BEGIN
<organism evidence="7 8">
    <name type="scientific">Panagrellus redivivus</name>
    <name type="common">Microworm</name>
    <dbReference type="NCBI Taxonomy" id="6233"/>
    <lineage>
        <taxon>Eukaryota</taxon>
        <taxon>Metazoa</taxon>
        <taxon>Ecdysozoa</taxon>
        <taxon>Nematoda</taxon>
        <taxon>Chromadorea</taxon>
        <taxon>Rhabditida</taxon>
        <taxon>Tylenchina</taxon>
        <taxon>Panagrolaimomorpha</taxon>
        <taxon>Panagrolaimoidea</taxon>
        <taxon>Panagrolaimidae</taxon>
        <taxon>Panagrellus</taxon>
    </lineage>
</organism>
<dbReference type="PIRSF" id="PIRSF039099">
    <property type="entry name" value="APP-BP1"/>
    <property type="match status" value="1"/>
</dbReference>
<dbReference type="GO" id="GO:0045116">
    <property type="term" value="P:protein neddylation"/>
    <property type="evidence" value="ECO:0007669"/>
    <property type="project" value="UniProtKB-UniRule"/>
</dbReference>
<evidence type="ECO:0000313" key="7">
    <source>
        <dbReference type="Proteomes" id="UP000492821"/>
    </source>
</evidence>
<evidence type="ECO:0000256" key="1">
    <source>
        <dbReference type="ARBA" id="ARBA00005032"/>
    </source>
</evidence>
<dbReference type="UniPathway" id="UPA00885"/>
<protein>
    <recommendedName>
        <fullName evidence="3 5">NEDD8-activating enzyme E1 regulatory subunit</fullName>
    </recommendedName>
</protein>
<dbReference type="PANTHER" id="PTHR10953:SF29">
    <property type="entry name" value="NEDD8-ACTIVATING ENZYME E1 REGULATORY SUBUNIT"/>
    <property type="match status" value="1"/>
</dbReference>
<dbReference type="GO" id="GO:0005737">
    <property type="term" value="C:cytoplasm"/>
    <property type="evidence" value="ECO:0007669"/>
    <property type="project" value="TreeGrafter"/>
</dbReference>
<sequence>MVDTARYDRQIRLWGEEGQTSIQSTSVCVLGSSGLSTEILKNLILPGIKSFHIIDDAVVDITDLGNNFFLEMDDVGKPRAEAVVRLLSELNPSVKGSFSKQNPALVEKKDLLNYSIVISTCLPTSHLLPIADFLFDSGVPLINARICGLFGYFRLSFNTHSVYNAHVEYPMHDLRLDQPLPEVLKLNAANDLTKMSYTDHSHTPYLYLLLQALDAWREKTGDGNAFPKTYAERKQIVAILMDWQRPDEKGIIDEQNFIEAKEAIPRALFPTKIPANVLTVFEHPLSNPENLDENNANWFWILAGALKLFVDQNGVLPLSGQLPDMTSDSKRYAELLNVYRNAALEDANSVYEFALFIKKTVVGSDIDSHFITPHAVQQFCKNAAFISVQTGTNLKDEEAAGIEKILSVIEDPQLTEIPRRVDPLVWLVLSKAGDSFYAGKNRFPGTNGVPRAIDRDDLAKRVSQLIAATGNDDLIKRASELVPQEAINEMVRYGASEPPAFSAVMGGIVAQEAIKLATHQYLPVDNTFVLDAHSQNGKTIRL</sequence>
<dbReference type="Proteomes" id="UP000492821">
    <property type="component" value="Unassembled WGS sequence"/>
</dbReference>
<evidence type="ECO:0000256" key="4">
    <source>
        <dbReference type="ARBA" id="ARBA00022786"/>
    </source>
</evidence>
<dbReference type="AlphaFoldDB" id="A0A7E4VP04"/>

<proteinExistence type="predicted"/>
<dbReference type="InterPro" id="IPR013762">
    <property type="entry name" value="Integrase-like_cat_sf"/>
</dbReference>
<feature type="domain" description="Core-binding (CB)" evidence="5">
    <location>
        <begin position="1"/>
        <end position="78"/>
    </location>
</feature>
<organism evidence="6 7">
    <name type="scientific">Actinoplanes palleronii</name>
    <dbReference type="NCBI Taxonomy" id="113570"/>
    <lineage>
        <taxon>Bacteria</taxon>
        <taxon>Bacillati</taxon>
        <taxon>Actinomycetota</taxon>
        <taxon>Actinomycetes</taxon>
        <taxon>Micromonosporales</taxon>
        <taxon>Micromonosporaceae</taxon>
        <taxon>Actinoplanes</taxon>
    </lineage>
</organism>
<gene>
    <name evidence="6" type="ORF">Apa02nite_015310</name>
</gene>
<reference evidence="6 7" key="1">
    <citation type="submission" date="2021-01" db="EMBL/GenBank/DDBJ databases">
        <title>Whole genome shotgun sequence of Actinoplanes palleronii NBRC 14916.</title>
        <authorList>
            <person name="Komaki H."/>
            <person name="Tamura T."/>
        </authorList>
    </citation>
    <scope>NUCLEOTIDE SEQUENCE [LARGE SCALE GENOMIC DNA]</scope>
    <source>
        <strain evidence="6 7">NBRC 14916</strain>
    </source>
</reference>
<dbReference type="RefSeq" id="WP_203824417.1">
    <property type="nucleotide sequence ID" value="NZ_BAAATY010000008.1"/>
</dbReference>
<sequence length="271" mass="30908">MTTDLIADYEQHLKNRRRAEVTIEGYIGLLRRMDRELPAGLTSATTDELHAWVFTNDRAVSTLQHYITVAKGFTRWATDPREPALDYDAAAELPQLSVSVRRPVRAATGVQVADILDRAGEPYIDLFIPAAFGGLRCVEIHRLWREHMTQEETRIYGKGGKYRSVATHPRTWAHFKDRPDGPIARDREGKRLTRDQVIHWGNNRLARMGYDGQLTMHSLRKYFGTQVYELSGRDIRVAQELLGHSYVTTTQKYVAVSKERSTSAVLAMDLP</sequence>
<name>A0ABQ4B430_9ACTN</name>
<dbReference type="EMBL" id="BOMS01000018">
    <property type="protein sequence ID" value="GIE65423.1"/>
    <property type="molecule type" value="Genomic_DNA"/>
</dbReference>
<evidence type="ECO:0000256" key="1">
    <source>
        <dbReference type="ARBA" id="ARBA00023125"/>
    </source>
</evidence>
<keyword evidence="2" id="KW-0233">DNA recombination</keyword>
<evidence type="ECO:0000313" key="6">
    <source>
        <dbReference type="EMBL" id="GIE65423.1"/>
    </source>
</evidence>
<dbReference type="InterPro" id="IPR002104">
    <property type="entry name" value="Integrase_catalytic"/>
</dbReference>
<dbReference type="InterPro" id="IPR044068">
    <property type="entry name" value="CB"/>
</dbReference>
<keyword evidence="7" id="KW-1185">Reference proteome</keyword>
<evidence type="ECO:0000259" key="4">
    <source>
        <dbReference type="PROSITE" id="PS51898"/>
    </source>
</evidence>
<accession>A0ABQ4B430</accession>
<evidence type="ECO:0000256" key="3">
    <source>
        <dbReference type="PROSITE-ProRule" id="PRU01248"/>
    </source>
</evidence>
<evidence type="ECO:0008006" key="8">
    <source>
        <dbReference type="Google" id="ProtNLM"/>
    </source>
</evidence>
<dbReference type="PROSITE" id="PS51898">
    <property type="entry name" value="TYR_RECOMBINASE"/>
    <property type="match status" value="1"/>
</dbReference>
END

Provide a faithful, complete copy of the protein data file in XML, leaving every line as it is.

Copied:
<organism evidence="7 8">
    <name type="scientific">Panagrellus redivivus</name>
    <name type="common">Microworm</name>
    <dbReference type="NCBI Taxonomy" id="6233"/>
    <lineage>
        <taxon>Eukaryota</taxon>
        <taxon>Metazoa</taxon>
        <taxon>Ecdysozoa</taxon>
        <taxon>Nematoda</taxon>
        <taxon>Chromadorea</taxon>
        <taxon>Rhabditida</taxon>
        <taxon>Tylenchina</taxon>
        <taxon>Panagrolaimomorpha</taxon>
        <taxon>Panagrolaimoidea</taxon>
        <taxon>Panagrolaimidae</taxon>
        <taxon>Panagrellus</taxon>
    </lineage>
</organism>
<dbReference type="PIRSF" id="PIRSF039099">
    <property type="entry name" value="APP-BP1"/>
    <property type="match status" value="1"/>
</dbReference>
<dbReference type="GO" id="GO:0045116">
    <property type="term" value="P:protein neddylation"/>
    <property type="evidence" value="ECO:0007669"/>
    <property type="project" value="UniProtKB-UniRule"/>
</dbReference>
<evidence type="ECO:0000313" key="7">
    <source>
        <dbReference type="Proteomes" id="UP000492821"/>
    </source>
</evidence>
<evidence type="ECO:0000256" key="1">
    <source>
        <dbReference type="ARBA" id="ARBA00005032"/>
    </source>
</evidence>
<dbReference type="UniPathway" id="UPA00885"/>
<protein>
    <recommendedName>
        <fullName evidence="3 5">NEDD8-activating enzyme E1 regulatory subunit</fullName>
    </recommendedName>
</protein>
<dbReference type="PANTHER" id="PTHR10953:SF29">
    <property type="entry name" value="NEDD8-ACTIVATING ENZYME E1 REGULATORY SUBUNIT"/>
    <property type="match status" value="1"/>
</dbReference>
<dbReference type="GO" id="GO:0005737">
    <property type="term" value="C:cytoplasm"/>
    <property type="evidence" value="ECO:0007669"/>
    <property type="project" value="TreeGrafter"/>
</dbReference>
<sequence>MVDTARYDRQIRLWGEEGQTSIQSTSVCVLGSSGLSTEILKNLILPGIKSFHIIDDAVVDITDLGNNFFLEMDDVGKPRAEAVVRLLSELNPSVKGSFSKQNPALVEKKDLLNYSIVISTCLPTSHLLPIADFLFDSGVPLINARICGLFGYFRLSFNTHSVYNAHVEYPMHDLRLDQPLPEVLKLNAANDLTKMSYTDHSHTPYLYLLLQALDAWREKTGDGNAFPKTYAERKQIVAILMDWQRPDEKGIIDEQNFIEAKEAIPRALFPTKIPANVLTVFEHPLSNPENLDENNANWFWILAGALKLFVDQNGVLPLSGQLPDMTSDSKRYAELLNVYRNAALEDANSVYEFALFIKKTVVGSDIDSHFITPHAVQQFCKNAAFISVQTGTNLKDEEAAGIEKILSVIEDPQLTEIPRRVDPLVWLVLSKAGDSFYAGKNRFPGTNGVPRAIDRDDLAKRVSQLIAATGNDDLIKRASELVPQEAINEMVRYGASEPPAFSAVMGGIVAQEAIKLATHQYLPVDNTFVLDAHSQNGKTIRL</sequence>
<dbReference type="Proteomes" id="UP000492821">
    <property type="component" value="Unassembled WGS sequence"/>
</dbReference>
<evidence type="ECO:0000256" key="4">
    <source>
        <dbReference type="ARBA" id="ARBA00022786"/>
    </source>
</evidence>
<dbReference type="AlphaFoldDB" id="A0A7E4VP04"/>

<proteinExistence type="predicted"/>
<dbReference type="InterPro" id="IPR013762">
    <property type="entry name" value="Integrase-like_cat_sf"/>
</dbReference>
<feature type="domain" description="Core-binding (CB)" evidence="5">
    <location>
        <begin position="1"/>
        <end position="78"/>
    </location>
</feature>
<organism evidence="6 7">
    <name type="scientific">Actinoplanes palleronii</name>
    <dbReference type="NCBI Taxonomy" id="113570"/>
    <lineage>
        <taxon>Bacteria</taxon>
        <taxon>Bacillati</taxon>
        <taxon>Actinomycetota</taxon>
        <taxon>Actinomycetes</taxon>
        <taxon>Micromonosporales</taxon>
        <taxon>Micromonosporaceae</taxon>
        <taxon>Actinoplanes</taxon>
    </lineage>
</organism>
<gene>
    <name evidence="6" type="ORF">Apa02nite_015310</name>
</gene>
<reference evidence="6 7" key="1">
    <citation type="submission" date="2021-01" db="EMBL/GenBank/DDBJ databases">
        <title>Whole genome shotgun sequence of Actinoplanes palleronii NBRC 14916.</title>
        <authorList>
            <person name="Komaki H."/>
            <person name="Tamura T."/>
        </authorList>
    </citation>
    <scope>NUCLEOTIDE SEQUENCE [LARGE SCALE GENOMIC DNA]</scope>
    <source>
        <strain evidence="6 7">NBRC 14916</strain>
    </source>
</reference>
<dbReference type="RefSeq" id="WP_203824417.1">
    <property type="nucleotide sequence ID" value="NZ_BAAATY010000008.1"/>
</dbReference>
<sequence length="271" mass="30908">MTTDLIADYEQHLKNRRRAEVTIEGYIGLLRRMDRELPAGLTSATTDELHAWVFTNDRAVSTLQHYITVAKGFTRWATDPREPALDYDAAAELPQLSVSVRRPVRAATGVQVADILDRAGEPYIDLFIPAAFGGLRCVEIHRLWREHMTQEETRIYGKGGKYRSVATHPRTWAHFKDRPDGPIARDREGKRLTRDQVIHWGNNRLARMGYDGQLTMHSLRKYFGTQVYELSGRDIRVAQELLGHSYVTTTQKYVAVSKERSTSAVLAMDLP</sequence>
<name>A0ABQ4B430_9ACTN</name>
<dbReference type="EMBL" id="BOMS01000018">
    <property type="protein sequence ID" value="GIE65423.1"/>
    <property type="molecule type" value="Genomic_DNA"/>
</dbReference>
<evidence type="ECO:0000256" key="1">
    <source>
        <dbReference type="ARBA" id="ARBA00023125"/>
    </source>
</evidence>
<keyword evidence="2" id="KW-0233">DNA recombination</keyword>
<evidence type="ECO:0000313" key="6">
    <source>
        <dbReference type="EMBL" id="GIE65423.1"/>
    </source>
</evidence>
<dbReference type="InterPro" id="IPR002104">
    <property type="entry name" value="Integrase_catalytic"/>
</dbReference>
<dbReference type="InterPro" id="IPR044068">
    <property type="entry name" value="CB"/>
</dbReference>
<keyword evidence="7" id="KW-1185">Reference proteome</keyword>
<evidence type="ECO:0000259" key="4">
    <source>
        <dbReference type="PROSITE" id="PS51898"/>
    </source>
</evidence>
<accession>A0ABQ4B430</accession>
<evidence type="ECO:0000256" key="3">
    <source>
        <dbReference type="PROSITE-ProRule" id="PRU01248"/>
    </source>
</evidence>
<evidence type="ECO:0008006" key="8">
    <source>
        <dbReference type="Google" id="ProtNLM"/>
    </source>
</evidence>
<dbReference type="PROSITE" id="PS51898">
    <property type="entry name" value="TYR_RECOMBINASE"/>
    <property type="match status" value="1"/>
</dbReference>